Publication Date

Fall 2021

Degree Type

Master's Project

Degree Name

Master of Science (MS)


Computer Science

First Advisor

Robert Chun

Second Advisor

William Andreopoulos

Third Advisor

Kun Liu


Image Classification, Machine Learning, Convolutional Neural Networks, Detectron2, Computer Vision, Camera Traps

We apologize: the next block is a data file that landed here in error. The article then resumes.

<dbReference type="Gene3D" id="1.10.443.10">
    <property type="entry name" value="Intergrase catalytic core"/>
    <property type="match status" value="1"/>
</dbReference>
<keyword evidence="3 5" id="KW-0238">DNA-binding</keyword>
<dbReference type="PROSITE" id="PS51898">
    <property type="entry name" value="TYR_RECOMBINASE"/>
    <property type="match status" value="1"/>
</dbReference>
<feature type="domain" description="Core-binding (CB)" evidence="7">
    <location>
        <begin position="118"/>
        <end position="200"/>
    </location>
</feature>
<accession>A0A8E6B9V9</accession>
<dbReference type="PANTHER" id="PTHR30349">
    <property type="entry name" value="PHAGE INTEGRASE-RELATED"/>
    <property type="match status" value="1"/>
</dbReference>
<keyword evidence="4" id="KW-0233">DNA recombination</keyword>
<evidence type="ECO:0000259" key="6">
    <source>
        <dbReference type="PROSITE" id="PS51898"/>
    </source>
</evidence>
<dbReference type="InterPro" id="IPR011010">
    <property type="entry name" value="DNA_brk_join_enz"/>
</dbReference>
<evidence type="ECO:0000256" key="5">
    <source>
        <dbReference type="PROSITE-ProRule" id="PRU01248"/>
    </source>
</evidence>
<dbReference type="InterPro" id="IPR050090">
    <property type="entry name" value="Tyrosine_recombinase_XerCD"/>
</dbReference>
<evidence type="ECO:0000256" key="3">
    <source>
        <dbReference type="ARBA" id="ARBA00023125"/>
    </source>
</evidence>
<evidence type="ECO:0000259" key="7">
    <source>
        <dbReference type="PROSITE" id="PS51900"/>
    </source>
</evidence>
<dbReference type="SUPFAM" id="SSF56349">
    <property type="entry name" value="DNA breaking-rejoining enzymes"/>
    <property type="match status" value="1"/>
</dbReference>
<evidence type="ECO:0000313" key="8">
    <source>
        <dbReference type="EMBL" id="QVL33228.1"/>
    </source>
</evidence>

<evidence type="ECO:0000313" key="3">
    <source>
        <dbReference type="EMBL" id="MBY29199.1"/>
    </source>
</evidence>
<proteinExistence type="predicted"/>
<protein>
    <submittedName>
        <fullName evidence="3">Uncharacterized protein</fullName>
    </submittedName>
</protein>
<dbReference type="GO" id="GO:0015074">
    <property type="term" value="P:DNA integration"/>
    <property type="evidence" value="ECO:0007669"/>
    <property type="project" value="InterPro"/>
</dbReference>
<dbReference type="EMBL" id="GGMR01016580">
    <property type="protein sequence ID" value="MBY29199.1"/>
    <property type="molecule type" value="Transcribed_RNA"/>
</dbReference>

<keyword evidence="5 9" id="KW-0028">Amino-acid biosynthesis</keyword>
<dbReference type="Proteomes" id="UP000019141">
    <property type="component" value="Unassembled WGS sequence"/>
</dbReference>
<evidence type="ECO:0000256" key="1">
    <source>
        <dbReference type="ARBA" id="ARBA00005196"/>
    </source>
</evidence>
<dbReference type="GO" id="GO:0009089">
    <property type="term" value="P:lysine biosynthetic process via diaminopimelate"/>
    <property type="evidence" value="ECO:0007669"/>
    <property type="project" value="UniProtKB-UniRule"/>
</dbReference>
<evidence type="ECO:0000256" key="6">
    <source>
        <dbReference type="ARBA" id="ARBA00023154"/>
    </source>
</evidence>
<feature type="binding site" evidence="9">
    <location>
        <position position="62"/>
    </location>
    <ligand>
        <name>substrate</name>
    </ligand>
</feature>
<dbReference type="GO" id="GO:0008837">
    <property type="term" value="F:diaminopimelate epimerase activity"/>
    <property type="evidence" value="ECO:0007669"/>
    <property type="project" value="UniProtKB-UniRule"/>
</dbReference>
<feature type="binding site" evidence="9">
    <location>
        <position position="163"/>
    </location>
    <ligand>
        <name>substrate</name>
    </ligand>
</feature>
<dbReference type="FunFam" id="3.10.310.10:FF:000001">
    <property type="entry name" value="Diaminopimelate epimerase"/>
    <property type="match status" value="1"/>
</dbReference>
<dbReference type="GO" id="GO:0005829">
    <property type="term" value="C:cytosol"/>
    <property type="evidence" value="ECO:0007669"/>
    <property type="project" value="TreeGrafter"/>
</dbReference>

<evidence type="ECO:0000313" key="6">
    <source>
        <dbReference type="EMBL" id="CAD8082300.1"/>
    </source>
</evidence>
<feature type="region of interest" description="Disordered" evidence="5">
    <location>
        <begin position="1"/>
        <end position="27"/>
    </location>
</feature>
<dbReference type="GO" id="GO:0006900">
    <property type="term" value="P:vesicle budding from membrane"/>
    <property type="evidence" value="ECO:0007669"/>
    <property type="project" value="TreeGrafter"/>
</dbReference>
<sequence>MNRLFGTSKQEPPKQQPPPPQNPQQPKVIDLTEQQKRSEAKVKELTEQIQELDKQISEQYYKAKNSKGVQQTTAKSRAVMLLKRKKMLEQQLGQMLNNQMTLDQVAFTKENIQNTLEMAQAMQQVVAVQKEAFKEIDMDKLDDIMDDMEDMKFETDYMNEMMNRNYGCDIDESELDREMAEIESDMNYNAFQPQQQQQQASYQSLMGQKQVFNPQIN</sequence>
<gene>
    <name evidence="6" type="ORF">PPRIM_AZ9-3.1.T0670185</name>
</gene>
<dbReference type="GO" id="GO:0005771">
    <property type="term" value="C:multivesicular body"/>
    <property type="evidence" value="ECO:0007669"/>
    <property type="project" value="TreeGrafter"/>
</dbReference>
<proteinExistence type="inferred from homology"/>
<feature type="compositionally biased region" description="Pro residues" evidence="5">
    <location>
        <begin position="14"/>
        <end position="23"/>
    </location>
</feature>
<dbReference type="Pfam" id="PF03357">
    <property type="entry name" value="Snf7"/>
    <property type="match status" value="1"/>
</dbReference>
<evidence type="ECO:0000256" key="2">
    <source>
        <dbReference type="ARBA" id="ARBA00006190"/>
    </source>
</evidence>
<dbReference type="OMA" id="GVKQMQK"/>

Motion-sensitive cameras, otherwise known as camera traps, have become increasingly popular amongst ecologists for studying wildlife. These cameras allow scientists to remotely observe animals through an inexpensive and non-invasive approach. Due to the lenient nature of motion cameras, studies involving them often generate excessive amounts of footage with many photographs not containing any animal subjects. Thus, there is a need for a system that is capable of analyzing camera trap footage to determine if a picture holds value for researchers. While research into automated image recognition is well documented, it has had limited applications in the field of ecology. This thesis will investigate previous approaches used for analyzing camera trap footage. Studies involving traditional computer vision and machine learning techniques are reviewed. Furthermore, the datasets and additional feature recognition utilized by the techniques will be explored to showcase the advantages and disadvantages of each process, and to determine if it is possible to improve upon them.